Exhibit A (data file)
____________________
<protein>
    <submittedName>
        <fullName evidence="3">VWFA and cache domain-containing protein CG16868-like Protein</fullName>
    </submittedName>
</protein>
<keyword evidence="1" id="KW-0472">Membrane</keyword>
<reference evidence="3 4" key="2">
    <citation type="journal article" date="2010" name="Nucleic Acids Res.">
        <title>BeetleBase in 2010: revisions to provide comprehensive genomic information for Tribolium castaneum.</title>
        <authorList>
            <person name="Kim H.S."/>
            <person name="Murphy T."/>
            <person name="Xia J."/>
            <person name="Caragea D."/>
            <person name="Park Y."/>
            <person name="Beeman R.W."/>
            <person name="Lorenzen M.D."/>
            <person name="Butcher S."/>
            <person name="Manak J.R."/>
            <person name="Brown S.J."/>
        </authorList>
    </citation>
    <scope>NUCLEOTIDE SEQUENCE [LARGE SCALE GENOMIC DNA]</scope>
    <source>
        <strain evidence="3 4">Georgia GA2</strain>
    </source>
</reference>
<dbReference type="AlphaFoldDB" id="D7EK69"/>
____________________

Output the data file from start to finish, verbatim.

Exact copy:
<protein>
    <submittedName>
        <fullName evidence="3">VWFA and cache domain-containing protein CG16868-like Protein</fullName>
    </submittedName>
</protein>
<keyword evidence="1" id="KW-0472">Membrane</keyword>
<reference evidence="3 4" key="2">
    <citation type="journal article" date="2010" name="Nucleic Acids Res.">
        <title>BeetleBase in 2010: revisions to provide comprehensive genomic information for Tribolium castaneum.</title>
        <authorList>
            <person name="Kim H.S."/>
            <person name="Murphy T."/>
            <person name="Xia J."/>
            <person name="Caragea D."/>
            <person name="Park Y."/>
            <person name="Beeman R.W."/>
            <person name="Lorenzen M.D."/>
            <person name="Butcher S."/>
            <person name="Manak J.R."/>
            <person name="Brown S.J."/>
        </authorList>
    </citation>
    <scope>NUCLEOTIDE SEQUENCE [LARGE SCALE GENOMIC DNA]</scope>
    <source>
        <strain evidence="3 4">Georgia GA2</strain>
    </source>
</reference>
<dbReference type="AlphaFoldDB" id="D7EK69"/>